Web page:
Bankruptcy can be a life-changing experience. Whether it’s a positive or negative event depends on how you handle it. If filing bankruptcy is in your near future, there are several things you should NOT do before filing. At the Law Office of Terrence Fantauzzi, I can help you navigate the complex requirements and determine whether Chapter 13 or Chapter 7 fits your situation best.
Planning and properly executing your bankruptcy filing are crucial to achieving the best possible results. However, there are certain mistakes that many people make when approaching bankruptcy that can sabotage the outcome before they even get started.
Increasing Credit Debt Before You File
If you’re considering bankruptcy, it may be tempting to max out your credit by making one or more significant purchases. This is one of the biggest mistakes you can make. The “presumption of abuse” period is the 90 days leading up to the bankruptcy filing. The court may consider any major purchases and even debt consolidation during this period, fraud. Refraining from these transactions may allow you to file for Chapter 7 and receive your discharge in a smooth process, if you pass the means test.
Failing to Declare All Assets
To achieve your goals of having your debts discharged, you must be honest about your property. This includes but is not limited to:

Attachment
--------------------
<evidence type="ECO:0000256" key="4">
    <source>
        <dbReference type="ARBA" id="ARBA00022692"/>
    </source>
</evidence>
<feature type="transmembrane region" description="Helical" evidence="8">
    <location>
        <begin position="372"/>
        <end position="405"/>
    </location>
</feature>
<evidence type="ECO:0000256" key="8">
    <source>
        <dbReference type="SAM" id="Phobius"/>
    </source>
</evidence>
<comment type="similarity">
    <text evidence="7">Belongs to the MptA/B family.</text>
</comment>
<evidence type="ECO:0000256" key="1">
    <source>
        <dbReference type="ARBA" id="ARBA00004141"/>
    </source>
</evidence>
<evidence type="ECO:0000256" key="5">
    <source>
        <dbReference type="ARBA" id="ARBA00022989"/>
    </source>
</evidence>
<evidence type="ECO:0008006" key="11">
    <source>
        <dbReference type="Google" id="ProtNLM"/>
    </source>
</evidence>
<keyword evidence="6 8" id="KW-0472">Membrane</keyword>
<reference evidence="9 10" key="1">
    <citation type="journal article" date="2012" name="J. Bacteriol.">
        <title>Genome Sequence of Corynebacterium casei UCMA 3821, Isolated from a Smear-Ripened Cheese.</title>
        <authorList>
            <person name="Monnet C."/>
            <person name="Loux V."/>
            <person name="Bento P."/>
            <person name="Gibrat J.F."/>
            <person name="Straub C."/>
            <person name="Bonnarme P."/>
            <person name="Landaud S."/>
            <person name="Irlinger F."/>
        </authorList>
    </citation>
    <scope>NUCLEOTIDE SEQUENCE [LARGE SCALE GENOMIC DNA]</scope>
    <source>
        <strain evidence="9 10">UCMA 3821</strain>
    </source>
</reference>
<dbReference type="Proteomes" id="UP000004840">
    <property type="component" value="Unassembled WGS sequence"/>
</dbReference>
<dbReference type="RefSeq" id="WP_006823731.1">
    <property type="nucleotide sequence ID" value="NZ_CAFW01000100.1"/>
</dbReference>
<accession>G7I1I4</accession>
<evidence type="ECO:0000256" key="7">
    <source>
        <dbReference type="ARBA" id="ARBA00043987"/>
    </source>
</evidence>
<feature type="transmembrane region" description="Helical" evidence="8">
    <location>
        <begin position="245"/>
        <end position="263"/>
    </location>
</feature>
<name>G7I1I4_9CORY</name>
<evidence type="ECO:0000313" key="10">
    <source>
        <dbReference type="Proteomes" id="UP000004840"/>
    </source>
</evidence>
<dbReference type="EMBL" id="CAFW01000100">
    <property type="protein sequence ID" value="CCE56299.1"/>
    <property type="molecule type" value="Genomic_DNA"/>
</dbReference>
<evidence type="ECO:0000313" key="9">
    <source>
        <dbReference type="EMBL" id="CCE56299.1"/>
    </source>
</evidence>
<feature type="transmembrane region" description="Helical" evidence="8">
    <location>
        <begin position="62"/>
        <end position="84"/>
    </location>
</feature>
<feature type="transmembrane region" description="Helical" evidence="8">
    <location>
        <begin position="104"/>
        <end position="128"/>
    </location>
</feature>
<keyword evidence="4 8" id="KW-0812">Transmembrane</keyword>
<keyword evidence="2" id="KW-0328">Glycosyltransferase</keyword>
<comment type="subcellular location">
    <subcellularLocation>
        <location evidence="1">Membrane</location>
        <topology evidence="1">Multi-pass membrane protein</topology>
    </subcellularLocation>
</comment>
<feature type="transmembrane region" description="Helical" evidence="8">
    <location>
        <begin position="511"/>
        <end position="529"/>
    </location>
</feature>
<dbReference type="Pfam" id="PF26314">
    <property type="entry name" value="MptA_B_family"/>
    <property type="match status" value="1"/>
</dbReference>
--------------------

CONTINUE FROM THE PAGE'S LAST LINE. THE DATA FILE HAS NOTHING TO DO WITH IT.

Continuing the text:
- Bank accounts
- Real estate
Although the court may understand if you miss listing an asset, it may not. The trustee assigned to your case will research your situation, and the court does not look kindly on those who hide assets. If you transferred property to family members or didn’t list a bank account, you might become ineligible for a bankruptcy discharge.
Filing for the Wrong Type of Bankruptcy
If filing bankruptcy is the best option for getting you financially back on track, the next step is determining which chapter of bankruptcy can provide the most beneficial outcome. Chapter 7 and Chapter 13, though both consumer bankruptcy options, have different requirements. Filing the wrong type can result in the dismissal of your case. If you file Chapter 13, you must agree to a three to five-year plan for repaying debt. If the plan is unrealistic, you may miss scheduled payments. In situations when this occurs, your court-appointed trustee may file a motion to dismiss your case, and you will not get a discharge.
Contact an Attorney Today
Bankruptcy is a very personal event, and everyone’s situation is different. You could go to one of the big firms that roll your case through the system with several thousand others each month, but you may not achieve the hoped-for results. I provide personal attention to the details of your case to ensure your California bankruptcy goes as smoothly as possible. Contact me today to schedule a free consultation. We’ll discuss your concerns and determine if bankruptcy is truly the best option for you. If not, there may be alternatives that can help provide debt relief and stop creditors from harassing you.